Spend enough time in any profession and you’ll notice things out in the world that other people just never see. I wouldn’t know a carburetor from an alternator or one red wine from the next, but any Napa Valley mechanic worth his merlot-stained wrenches sure would. People who sell office furniture are no different. Put a receptionist in a conference chair, and we notice. Surround a conference table with side chairs, and we wonder who dropped you on your wee head when you were a kid. Although the lines have blurred a little in the last several years, the wide variety of chairs on the market were developed to answer specific consumer needs. Some of the names are interchangeable, but the functions are well defined.
Often called a desk chair or an office chair, this is the one chair that means so much to so many. It’s where a lot of us spend quite a bit of every working day so the better the quality, the happier and more productive the user. The ergonomics of a task chair, or how it interacts with, and responds to, the body, set it apart from other seating. The adjustability of the arms, back, and seat allow the sitter to manipulate it so it’s as comfortable as possible for his or her body type. It usually has a base with five “fingers” and rolls along on casters. Task chairs tend to be very personal like a favorite coffee cup. Marriages come and go, governments rise and fall, and mountains crumble into the sea, but the love between a middle manager and his task chair endures forever.
People who don’t know one from the other will often use a conference chair where a task chair is needed. Stylistically, they’re close, but conference seating, by design, isn’t as flexible. The main difference between the two is adjustability. Conference chair arms and backs tend to be “fixed”, meaning they don’t adjust. The reason behind this is that people are usually in conference chairs for a comparatively short time so adjustability isn’t as important. The fixed nature of such seating keeps the chairs, more or less, uniform, and the conference room looking organized. Task and conference chairs are typically the same from the seat down. The seat height is always adjustable, and the tilt-tension, how much resistance the sitter wants while leaning back, is as well. And like task chairs, they also roll around on casters.
Other than large rocks or a floor, seating doesn’t get much more basic than stack chairs. Lightweight, with arms or without, plastic or upholstered, this type of chair is ideal when the venue calls for quick and frequent changes to the number and layout of chairs. They may be made completely out of plastic, or be comprised of a plastic seat and back fixed within a wire frame. Some have 4 “stick” legs, while others have a “sled base” where the bottom of the frame usually sits on glides and runs parallel to the floor along its entire length. The glides are small plastic stand offs that keep the runner from marring the floor. Flexibility is the key to stack chairs, and that has everything to do with weight. In no time at all, one or two people can put the chairs on a dedicated dolly, available for most stack chairs on the market, and wheel them out of the way. Try doing that with task chairs….or large rocks.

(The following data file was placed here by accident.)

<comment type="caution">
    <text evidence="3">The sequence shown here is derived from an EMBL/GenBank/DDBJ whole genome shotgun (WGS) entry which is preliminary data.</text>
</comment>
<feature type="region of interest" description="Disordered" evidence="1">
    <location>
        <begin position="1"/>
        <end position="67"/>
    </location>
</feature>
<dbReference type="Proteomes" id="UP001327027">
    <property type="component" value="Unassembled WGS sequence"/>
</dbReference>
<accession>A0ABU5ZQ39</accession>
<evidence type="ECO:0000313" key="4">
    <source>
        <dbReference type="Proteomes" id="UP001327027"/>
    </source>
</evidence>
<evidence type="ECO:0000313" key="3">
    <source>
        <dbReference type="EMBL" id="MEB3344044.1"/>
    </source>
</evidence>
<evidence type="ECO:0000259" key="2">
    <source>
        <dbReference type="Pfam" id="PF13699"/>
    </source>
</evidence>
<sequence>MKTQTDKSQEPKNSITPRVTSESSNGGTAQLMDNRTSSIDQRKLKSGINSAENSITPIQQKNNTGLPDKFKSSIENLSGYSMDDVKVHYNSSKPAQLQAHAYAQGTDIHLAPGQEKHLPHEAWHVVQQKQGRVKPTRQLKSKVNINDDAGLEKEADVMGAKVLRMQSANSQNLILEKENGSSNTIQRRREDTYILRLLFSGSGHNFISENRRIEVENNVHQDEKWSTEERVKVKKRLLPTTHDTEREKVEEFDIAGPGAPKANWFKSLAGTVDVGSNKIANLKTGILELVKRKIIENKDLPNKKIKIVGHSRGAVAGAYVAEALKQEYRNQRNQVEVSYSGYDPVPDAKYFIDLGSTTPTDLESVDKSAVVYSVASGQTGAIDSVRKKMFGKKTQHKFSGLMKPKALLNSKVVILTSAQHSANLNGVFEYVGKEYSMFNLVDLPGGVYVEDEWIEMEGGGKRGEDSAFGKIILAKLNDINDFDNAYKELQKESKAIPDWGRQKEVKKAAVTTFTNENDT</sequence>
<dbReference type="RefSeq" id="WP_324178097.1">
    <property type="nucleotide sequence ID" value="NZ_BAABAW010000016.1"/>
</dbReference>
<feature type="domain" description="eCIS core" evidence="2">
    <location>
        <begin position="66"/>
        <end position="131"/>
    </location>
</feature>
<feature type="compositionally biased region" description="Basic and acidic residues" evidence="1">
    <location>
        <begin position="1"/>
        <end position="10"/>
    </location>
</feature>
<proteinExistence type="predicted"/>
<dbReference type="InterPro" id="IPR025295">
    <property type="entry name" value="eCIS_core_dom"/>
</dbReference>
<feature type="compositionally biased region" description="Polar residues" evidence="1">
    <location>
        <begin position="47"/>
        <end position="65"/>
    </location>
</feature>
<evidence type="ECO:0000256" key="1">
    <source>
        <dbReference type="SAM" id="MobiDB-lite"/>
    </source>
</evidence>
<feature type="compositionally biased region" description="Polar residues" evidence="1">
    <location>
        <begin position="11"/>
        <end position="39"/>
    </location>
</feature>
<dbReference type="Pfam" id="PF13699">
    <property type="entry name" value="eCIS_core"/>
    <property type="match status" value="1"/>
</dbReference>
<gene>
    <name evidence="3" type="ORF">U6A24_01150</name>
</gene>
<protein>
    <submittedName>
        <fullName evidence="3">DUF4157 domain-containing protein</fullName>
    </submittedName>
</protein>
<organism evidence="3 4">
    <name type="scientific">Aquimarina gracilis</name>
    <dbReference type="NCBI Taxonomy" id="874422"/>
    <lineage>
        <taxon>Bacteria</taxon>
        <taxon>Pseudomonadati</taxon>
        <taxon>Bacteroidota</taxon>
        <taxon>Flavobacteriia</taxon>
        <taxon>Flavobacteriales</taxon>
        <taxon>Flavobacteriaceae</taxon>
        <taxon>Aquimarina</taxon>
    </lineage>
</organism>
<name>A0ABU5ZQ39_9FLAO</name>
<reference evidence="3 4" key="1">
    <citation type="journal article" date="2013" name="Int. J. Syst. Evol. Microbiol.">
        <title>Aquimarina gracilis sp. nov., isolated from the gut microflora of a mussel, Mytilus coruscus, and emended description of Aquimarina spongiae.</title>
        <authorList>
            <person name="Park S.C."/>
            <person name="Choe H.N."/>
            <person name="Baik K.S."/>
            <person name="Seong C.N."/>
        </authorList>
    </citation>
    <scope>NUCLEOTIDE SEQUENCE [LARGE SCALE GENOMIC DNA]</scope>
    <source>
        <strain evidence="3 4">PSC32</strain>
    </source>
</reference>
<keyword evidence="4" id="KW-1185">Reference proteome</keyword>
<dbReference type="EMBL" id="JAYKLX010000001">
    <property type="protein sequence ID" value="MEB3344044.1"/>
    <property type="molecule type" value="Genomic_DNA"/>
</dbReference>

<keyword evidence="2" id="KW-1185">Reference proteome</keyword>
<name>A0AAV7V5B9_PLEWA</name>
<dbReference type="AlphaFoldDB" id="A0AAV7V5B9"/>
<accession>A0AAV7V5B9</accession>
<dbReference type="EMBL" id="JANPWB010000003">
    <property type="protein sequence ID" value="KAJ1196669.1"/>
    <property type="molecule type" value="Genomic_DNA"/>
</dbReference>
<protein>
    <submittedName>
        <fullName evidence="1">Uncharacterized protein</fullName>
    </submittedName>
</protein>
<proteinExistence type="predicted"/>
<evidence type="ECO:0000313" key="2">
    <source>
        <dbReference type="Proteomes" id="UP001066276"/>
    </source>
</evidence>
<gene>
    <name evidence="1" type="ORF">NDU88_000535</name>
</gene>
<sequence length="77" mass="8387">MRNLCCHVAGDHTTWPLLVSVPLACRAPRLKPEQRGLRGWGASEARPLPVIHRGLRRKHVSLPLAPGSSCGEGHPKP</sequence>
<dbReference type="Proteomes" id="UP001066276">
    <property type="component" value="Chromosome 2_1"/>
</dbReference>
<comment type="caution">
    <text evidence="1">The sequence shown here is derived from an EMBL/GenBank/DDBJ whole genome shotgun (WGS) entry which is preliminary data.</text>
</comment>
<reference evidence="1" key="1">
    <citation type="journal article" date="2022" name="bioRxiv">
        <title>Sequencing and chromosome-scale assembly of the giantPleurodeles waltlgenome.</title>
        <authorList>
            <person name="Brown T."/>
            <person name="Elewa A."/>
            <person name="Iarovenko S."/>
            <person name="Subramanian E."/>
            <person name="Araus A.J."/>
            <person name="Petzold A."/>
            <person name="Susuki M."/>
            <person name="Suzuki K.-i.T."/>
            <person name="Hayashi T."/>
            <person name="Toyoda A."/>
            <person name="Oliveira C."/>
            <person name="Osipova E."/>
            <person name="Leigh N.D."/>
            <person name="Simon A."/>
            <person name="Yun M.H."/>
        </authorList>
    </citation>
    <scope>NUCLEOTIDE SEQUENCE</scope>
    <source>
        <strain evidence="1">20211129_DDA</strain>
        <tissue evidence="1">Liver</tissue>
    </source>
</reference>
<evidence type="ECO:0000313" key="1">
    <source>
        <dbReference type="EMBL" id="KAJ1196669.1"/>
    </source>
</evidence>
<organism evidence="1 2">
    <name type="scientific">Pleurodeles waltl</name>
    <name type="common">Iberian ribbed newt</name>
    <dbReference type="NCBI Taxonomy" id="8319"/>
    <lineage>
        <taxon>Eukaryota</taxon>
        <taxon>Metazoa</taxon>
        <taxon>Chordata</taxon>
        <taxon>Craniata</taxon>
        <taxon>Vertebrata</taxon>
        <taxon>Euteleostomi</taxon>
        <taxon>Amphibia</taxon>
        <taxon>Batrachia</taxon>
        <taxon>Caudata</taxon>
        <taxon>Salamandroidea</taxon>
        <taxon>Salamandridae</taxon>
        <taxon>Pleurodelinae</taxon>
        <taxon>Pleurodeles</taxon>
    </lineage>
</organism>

Guest chairs are also known as visitor or side chairs. These are the extra seats that sit in the front of a desk in a private office, over to the side in a cubicle, or just about anywhere else they fit for those who have people dropping by to talk. Often they’re upholstered wood chairs in settings that call for formal seating. From casual to traditional, wood and upholstery help establish the tone guests expect from law firms and similar venues. Plumbing contractors, on the other hand, may be well advised to go with simpler side chairs of plastic and metal. Far from being a function of cost and material, choosing the right guest chair is a matter of appropriateness. If I find my attorney has cheap metal folding chairs as guest seating, I might think he’s not the right guy to handle my billion dollar IPO. Similarly, I don’t expect to be sitting in a wing back chair with ball and claw feet and goose neck arms when I’m talking to my plumber about a leaky faucet.
There’s some very good seating on the market that’s stood the test of time and still sells well today. On the other hand, we’ve all sat in chairs that are built so poorly, they’re practically disposable. The key thing to remember when buying a chair is that cost is a concern, but quality is crucial, and comfort is king.
Call Terry Cray, Office Furniture Guy, with questions or comments you may have.